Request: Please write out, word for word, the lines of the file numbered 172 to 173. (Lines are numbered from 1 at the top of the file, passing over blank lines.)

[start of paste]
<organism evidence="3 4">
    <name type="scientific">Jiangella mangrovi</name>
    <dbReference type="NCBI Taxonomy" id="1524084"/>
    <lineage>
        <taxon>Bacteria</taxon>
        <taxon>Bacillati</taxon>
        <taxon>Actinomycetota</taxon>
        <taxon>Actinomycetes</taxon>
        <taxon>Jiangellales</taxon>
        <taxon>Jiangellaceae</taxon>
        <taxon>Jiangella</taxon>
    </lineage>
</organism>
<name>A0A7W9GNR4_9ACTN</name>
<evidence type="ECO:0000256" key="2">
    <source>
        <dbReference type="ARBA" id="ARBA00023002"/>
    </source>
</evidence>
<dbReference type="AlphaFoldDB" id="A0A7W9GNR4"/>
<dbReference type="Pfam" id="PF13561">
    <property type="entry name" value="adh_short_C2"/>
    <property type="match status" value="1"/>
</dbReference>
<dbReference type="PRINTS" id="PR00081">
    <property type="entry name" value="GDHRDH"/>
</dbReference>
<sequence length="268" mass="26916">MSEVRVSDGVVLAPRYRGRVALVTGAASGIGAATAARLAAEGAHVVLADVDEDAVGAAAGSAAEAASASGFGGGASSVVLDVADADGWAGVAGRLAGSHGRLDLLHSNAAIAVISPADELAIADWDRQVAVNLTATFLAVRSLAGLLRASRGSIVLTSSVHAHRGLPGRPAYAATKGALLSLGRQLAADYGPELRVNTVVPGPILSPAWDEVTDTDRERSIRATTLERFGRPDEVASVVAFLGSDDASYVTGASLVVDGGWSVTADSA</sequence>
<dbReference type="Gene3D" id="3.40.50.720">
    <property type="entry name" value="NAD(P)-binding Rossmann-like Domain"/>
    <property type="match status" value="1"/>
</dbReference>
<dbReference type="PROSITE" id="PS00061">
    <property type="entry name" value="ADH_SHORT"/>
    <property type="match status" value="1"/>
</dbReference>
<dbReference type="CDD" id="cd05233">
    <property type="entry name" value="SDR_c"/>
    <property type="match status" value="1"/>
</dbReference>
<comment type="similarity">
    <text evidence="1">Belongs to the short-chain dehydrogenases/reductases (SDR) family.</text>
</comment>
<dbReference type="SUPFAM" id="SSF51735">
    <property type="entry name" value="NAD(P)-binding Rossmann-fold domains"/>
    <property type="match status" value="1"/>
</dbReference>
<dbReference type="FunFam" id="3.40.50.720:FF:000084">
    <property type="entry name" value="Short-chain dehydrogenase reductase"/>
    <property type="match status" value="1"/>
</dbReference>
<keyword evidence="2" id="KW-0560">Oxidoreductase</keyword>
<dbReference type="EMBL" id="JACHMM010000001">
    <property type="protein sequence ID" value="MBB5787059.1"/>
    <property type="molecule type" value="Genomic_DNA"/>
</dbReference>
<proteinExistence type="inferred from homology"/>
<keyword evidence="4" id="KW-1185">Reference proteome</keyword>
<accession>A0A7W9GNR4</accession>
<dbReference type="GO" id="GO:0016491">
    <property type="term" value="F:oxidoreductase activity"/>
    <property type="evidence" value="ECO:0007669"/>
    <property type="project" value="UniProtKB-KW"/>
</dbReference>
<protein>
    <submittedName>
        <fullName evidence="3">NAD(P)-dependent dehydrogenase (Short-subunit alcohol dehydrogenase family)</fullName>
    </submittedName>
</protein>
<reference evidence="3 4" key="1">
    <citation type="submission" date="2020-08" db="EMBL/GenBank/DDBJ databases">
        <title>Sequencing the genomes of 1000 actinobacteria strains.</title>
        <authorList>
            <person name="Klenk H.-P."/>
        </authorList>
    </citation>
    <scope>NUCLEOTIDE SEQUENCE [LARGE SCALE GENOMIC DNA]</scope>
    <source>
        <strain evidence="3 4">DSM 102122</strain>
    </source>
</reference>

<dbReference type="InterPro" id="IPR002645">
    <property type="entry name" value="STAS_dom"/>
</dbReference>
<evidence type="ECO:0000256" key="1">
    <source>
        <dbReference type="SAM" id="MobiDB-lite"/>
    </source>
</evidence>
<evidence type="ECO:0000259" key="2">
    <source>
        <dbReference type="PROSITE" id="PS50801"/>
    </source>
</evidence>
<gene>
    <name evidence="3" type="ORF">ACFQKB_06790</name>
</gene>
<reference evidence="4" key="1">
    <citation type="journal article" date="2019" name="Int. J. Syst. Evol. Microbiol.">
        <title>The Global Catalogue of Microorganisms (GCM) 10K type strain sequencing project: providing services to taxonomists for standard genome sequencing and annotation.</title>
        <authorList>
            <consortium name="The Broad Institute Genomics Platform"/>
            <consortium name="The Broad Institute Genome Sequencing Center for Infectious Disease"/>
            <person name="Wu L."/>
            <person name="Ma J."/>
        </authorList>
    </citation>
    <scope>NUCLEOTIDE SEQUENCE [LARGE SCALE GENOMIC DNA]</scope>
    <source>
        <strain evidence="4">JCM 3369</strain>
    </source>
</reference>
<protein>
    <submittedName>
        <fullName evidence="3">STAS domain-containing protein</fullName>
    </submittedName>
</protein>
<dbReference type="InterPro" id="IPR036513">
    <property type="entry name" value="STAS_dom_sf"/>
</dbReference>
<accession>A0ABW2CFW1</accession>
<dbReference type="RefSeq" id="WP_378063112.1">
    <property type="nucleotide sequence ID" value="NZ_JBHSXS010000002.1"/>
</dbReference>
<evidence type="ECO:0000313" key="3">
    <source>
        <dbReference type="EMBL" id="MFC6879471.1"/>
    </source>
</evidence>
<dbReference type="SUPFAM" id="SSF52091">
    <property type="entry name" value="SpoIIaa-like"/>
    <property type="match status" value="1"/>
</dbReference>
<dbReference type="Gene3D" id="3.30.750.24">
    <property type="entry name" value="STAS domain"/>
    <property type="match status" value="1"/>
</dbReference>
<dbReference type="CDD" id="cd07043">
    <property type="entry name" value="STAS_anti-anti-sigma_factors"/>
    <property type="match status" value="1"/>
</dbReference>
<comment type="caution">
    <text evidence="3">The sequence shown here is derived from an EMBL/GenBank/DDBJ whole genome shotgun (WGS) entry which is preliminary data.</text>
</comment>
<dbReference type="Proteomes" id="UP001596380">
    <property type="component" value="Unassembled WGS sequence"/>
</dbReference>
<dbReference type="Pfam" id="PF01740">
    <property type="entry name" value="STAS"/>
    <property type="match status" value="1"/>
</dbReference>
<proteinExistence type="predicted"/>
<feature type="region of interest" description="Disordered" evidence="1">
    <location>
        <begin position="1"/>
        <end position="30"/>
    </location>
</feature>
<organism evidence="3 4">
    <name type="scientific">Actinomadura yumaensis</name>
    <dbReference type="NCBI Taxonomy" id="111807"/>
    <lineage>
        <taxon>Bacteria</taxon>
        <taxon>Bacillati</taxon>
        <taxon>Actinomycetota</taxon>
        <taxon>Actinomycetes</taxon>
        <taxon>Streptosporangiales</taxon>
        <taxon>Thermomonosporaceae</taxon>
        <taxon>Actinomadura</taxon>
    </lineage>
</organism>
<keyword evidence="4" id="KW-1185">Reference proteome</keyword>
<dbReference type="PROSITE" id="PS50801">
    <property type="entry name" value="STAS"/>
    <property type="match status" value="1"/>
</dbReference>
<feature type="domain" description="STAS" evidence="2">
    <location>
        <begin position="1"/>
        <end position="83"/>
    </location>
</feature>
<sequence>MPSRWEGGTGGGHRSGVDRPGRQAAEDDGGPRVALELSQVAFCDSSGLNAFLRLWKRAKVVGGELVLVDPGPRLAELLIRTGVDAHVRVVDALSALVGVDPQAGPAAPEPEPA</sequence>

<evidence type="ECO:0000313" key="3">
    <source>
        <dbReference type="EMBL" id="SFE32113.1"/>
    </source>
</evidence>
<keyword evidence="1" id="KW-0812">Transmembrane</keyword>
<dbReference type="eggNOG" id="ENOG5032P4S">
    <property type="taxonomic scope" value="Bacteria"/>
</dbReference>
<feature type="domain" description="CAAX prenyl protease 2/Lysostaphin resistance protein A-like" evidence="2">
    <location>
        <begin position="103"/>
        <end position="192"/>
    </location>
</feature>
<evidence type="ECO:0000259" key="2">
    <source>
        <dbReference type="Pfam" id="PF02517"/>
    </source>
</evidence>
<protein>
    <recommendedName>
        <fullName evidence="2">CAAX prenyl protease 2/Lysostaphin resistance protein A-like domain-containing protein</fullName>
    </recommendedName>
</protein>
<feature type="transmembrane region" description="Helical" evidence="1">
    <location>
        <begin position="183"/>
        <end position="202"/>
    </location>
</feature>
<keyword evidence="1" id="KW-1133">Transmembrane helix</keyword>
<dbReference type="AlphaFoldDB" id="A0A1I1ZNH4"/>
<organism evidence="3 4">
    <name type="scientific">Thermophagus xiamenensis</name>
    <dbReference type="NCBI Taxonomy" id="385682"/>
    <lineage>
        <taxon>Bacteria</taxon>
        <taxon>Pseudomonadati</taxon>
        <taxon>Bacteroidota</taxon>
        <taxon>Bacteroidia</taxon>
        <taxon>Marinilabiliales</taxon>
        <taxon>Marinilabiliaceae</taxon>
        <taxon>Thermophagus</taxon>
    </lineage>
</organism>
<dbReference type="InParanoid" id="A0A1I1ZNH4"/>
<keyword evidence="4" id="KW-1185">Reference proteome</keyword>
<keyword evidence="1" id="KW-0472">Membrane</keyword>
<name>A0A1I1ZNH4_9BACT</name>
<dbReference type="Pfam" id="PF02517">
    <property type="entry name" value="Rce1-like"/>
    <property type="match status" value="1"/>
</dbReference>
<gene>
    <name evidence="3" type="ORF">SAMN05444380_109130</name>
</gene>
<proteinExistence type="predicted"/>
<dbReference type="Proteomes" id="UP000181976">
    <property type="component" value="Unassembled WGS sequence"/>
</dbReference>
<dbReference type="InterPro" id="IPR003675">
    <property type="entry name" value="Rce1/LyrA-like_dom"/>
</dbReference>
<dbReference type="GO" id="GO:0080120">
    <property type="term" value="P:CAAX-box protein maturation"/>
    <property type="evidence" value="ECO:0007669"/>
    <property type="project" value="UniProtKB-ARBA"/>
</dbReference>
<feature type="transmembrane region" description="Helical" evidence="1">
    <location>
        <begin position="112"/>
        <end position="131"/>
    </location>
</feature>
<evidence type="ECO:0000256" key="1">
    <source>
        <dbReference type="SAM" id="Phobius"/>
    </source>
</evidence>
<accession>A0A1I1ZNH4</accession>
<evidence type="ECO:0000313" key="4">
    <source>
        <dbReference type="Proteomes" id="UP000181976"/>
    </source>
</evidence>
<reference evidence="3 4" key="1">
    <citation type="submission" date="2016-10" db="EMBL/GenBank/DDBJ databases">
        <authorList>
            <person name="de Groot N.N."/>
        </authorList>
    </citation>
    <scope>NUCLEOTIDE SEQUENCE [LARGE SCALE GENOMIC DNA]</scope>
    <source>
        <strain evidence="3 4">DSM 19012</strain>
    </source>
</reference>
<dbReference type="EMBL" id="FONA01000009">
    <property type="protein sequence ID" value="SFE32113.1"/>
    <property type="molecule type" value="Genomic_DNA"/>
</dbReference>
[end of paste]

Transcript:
<keyword evidence="4" id="KW-1185">Reference proteome</keyword>
<dbReference type="PROSITE" id="PS50801">